Continuing a trend of using far more actor than the movie really knows what to do with, the movie cheerily wastes Miguel Ferrer, Ben Kingsley, Guy Pearce, James Badge Dale and Rebecca Hall. Of all of that, I think it was James Badge Dale which bugged me the most; in Rubicon he was pretty persuasive as a smart guy who was coming to realise he was in the wrong line of work, and here in Iron Man 3, he just gets to be smug muscle with a mean streak, a job for which even Vin Diesel would have sufficed. At least everyone else got a chance to act; as always, watching Guy Pearce playing a villain reminds me that I want to watch his Australian cop show, Jack Irish.
However, trying to wrap this on a constructive note; this is a perfectly good movie, especially if you leave it early enough to miss the climax, and it's great to see Shane Black and Robert Downey continuing their shared rehabilitation to good effect. But if you want to have some real fun, go back to when the band was fresh and exciting and had everything to prove; Kiss Kiss Bang Bang cost less than Iron Man 3 spent on doughnuts and it's a lot more fun.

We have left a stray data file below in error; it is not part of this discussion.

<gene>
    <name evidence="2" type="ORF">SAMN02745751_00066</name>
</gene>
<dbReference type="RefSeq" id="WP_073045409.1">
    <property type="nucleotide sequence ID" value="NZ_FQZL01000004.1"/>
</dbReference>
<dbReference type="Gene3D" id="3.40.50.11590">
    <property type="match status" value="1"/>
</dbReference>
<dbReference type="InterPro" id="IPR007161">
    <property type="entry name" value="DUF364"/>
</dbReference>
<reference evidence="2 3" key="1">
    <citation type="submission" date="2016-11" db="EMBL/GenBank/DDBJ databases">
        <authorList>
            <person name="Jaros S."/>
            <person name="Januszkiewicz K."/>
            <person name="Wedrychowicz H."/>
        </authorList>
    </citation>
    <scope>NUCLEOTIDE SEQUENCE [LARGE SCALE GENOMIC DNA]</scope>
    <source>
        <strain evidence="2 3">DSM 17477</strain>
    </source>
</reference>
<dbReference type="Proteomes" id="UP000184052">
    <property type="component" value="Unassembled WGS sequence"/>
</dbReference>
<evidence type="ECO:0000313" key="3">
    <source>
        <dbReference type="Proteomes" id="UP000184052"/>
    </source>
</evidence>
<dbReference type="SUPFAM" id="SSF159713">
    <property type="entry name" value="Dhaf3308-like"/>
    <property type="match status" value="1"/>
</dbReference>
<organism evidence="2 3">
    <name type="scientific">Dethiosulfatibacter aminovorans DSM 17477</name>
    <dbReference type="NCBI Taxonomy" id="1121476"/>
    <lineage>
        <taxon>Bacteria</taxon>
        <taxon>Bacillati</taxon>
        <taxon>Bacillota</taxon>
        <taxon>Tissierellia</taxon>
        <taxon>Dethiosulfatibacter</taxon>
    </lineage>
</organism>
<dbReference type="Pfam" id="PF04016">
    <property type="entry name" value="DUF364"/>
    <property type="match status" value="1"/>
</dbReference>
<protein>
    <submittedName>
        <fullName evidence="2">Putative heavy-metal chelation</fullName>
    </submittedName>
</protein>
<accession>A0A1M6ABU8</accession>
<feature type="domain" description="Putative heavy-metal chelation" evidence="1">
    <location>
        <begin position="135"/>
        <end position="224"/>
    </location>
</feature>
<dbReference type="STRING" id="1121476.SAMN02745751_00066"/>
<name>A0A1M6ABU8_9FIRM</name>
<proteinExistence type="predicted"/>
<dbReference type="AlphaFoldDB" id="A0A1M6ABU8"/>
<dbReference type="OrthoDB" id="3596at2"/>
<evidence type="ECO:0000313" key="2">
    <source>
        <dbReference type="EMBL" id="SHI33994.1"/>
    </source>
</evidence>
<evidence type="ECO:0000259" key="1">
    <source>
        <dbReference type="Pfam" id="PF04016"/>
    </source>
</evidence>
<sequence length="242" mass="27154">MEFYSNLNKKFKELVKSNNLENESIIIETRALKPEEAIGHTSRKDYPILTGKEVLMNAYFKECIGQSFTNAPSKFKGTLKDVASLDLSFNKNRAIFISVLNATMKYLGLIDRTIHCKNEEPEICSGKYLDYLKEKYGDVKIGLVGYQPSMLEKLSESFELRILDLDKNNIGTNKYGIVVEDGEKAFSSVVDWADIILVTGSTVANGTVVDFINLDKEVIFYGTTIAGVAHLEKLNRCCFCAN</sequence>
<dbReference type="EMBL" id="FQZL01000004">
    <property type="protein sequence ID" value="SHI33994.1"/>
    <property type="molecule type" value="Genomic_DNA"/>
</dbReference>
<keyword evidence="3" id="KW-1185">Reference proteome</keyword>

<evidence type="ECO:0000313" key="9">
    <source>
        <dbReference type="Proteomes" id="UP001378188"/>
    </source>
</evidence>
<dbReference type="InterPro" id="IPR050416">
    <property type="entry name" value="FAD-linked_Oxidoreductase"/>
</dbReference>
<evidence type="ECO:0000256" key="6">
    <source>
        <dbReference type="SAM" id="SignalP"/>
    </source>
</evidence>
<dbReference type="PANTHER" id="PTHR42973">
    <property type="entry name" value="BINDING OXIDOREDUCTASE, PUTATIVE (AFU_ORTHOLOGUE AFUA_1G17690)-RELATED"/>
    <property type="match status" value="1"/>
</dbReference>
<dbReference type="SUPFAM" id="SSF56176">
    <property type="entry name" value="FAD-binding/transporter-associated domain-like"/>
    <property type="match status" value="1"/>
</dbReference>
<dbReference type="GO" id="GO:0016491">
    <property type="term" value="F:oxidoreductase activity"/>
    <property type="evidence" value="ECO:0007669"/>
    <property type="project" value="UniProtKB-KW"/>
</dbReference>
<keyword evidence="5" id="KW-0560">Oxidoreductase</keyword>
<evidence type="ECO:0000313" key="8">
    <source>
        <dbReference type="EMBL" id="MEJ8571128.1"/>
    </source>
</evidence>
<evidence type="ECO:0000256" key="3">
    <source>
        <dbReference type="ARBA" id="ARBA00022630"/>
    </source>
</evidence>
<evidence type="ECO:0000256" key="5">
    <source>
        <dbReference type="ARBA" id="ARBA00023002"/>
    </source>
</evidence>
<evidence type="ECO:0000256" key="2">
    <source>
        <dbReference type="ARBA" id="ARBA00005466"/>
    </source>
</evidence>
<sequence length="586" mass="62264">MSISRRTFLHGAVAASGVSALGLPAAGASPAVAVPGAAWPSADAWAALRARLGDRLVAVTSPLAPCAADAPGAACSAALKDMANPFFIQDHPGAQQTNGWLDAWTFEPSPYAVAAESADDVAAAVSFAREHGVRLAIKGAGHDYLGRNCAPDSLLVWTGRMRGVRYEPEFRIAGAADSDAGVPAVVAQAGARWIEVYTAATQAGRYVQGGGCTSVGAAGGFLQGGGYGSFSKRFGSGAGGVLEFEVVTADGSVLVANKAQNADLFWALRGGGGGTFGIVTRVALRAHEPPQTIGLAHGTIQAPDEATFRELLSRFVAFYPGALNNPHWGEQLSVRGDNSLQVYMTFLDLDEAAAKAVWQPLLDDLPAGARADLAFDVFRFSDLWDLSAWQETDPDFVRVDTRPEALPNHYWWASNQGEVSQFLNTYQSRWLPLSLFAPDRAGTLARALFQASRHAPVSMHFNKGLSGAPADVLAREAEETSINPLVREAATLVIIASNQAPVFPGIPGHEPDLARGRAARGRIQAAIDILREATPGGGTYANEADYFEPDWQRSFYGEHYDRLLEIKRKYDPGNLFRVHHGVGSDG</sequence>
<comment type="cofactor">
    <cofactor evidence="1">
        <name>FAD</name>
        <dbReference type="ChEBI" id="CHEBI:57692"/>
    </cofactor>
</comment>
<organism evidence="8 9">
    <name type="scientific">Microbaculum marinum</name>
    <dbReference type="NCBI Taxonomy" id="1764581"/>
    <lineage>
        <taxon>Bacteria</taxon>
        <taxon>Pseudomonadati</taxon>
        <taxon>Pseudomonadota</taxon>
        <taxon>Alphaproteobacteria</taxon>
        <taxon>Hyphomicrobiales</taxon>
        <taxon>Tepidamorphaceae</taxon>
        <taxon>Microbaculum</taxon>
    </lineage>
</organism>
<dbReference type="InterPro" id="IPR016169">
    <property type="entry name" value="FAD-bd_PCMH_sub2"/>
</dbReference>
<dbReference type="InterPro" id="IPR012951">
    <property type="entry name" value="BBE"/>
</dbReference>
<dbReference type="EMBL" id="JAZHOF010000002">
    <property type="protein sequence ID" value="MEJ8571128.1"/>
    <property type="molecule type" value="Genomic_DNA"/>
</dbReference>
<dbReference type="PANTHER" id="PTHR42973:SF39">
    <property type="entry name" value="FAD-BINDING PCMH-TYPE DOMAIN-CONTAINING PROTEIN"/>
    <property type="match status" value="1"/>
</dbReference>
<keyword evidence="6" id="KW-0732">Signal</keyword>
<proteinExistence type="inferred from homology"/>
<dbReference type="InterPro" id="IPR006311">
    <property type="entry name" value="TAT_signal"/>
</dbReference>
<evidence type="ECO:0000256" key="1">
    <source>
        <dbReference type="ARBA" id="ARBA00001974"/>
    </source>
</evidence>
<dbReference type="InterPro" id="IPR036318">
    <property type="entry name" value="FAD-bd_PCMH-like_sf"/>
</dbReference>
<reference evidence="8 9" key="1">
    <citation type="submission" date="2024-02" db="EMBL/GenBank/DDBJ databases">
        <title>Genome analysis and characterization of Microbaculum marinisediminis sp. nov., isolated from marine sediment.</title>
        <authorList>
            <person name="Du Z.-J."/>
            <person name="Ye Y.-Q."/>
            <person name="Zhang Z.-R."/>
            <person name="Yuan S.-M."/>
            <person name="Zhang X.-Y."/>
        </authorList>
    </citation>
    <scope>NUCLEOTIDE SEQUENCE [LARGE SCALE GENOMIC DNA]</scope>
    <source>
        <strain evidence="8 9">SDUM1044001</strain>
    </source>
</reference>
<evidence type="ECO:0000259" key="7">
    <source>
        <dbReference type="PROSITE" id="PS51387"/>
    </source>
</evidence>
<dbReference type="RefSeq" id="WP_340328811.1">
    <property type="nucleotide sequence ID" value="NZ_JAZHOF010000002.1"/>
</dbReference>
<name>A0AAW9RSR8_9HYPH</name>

And it offended my inner cost accountant; the only way those suits could work at all would be if they were tailored for a specific person, and yet people are jumping into all kinds of suits built for different people without any practical problems at all. (Iron Patriot suit; Don Cheadle (5'8½") James Badge Dale (6') William Sadler (5'8") Iron Man suit: Robert Downey (5'8½") Gwynneth Paltrow (5'9" and very different build) Guy Pearce (5'11" - though in that case it's not like anyone cared if it fit properly))